December 06, 2001
Q: I would like to know the proper way to enter surnames with multiple spellings. For example, take the name May which has two spellings. In the surname line of my genealogy program do I put May/Mey? Or do I put May(Mey)? Or do I only put May in the surname field and make a note that it is also spelled Mey in the note field? Would appreciate any advise. -- Ed
As genealogists, we are often used to doing things a certain way. When you add computers to the mix though, you sometimes have to alter how you do things or at the very least reconsider what will work the best. This is never more true than when it comes to spelling, especially surnames.
Computers are literal. We often joke that we are waiting for the computer that has a "DWIM" key (a Do What I Mean key), the fact is that the computer will do exactly what you tell it to do. Sometimes that turns out to be what we wanted, but more often than not it doesn't. When it doesn't we can usually trace the frustration back to how we entered the information we are now searching for.
Because computers are literal, if I tell the computer to search for Smith, then it will search only for that spelling. If I have entered people with the spelling of Smyth they will be ignored. In search engines online, this is often gotten around through the use of wild cards, but such an option is usually not available when running a search of your family history database.
If you suspect that you will be doing a lot of searching on surnames, then you will want to keep this computer limitation in mind and enter surnames accordingly. If your database is more for the printing of reports, then you may not need to worry about this computer limitation.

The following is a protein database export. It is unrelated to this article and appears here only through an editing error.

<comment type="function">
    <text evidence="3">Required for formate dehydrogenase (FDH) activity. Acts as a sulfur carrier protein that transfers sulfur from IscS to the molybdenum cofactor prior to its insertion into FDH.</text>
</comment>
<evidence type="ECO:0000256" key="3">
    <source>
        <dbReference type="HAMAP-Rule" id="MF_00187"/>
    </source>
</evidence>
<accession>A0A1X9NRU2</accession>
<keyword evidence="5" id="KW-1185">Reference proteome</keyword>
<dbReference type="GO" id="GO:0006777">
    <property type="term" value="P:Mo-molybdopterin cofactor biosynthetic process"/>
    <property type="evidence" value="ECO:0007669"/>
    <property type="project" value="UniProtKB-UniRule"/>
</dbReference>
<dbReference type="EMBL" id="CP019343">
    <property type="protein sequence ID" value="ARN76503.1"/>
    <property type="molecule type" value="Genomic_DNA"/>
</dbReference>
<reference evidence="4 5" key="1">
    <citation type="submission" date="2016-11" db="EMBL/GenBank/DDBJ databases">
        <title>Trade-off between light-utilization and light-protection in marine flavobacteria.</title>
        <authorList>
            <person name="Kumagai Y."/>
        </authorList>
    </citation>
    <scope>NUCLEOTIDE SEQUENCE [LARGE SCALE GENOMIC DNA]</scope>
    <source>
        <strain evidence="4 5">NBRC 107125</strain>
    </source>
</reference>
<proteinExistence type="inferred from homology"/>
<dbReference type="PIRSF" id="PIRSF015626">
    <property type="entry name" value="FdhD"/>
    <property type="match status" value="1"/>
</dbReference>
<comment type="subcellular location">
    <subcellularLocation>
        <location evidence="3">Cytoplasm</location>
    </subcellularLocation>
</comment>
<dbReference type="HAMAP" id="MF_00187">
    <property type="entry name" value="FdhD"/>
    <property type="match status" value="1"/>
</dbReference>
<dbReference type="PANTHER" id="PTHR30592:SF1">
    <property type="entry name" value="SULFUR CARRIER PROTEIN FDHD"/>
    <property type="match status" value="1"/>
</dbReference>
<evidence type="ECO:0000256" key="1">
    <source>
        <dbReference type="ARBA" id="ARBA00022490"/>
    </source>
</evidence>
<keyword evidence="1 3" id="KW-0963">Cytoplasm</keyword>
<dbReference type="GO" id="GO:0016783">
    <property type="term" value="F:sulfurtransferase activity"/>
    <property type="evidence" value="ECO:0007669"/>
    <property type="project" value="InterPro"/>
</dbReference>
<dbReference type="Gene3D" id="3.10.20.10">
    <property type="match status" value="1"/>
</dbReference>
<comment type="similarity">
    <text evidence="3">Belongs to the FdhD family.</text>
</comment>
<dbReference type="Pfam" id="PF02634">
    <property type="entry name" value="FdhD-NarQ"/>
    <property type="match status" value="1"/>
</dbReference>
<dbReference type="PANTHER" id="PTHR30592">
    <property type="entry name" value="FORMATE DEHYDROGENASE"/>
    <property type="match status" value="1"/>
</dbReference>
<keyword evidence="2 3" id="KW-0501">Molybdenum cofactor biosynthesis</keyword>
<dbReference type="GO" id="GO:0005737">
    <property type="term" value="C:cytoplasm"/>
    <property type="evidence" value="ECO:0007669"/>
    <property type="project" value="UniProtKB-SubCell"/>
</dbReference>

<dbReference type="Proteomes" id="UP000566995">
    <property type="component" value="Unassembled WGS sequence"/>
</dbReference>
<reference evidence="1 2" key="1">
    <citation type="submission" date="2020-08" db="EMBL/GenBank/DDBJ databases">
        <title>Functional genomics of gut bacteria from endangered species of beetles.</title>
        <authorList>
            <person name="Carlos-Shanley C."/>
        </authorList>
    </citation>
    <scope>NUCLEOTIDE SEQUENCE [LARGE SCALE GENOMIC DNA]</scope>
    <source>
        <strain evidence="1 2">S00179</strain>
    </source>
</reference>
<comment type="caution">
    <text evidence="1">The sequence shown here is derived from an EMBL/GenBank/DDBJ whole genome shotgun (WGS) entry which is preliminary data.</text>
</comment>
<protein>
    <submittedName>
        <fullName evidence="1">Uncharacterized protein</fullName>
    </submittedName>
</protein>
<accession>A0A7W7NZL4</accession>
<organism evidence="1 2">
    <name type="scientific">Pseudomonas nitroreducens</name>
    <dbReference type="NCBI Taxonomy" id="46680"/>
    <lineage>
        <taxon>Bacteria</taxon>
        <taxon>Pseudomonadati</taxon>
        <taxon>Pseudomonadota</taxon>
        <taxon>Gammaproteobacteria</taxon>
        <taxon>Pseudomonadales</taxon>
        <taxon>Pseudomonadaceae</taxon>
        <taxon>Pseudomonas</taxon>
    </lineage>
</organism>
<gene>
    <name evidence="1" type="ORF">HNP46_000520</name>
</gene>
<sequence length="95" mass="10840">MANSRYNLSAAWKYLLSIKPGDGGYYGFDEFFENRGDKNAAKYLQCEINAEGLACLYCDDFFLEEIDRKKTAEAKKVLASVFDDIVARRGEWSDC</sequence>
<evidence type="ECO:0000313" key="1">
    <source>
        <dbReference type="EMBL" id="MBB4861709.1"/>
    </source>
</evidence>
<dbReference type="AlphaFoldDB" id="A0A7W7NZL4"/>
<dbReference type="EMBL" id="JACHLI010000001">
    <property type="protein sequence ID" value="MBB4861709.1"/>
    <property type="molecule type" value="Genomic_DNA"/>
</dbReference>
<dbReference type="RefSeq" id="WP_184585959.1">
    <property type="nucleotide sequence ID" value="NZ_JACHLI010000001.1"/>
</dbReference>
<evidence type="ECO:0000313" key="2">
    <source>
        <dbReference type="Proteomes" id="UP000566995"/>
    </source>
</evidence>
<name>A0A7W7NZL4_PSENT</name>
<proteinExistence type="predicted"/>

Two Schools of Thought
The computer aside, there are two schools of thought on surnames. One school leans toward being consistent in the spelling of a surname regardless of how it is spelled in the records where you find the individual. The other school of thought suggests that you should record the surnames as you find them in the records.
The thinking to those who want consistency is that you can show the relationships as well as be able to effectively search the database on your computer. Of course, as we have discovered in researching our family history, spelling doesn't count. The way these people get around this is to have a list of variant spellings they need to check when researching, but when they record the name in their database or on a given family group sheet or pedigree chart, they adhere to a standard spelling.
The other school of thought stems from trying to be as accurate as possible in the recording of the information. Spellings change, surnames are Anglicized, prefixes are dropped and more. By recording the spelling as it is found, they can see how the surname may have changed over a period of time, especially useful when working on immigrants.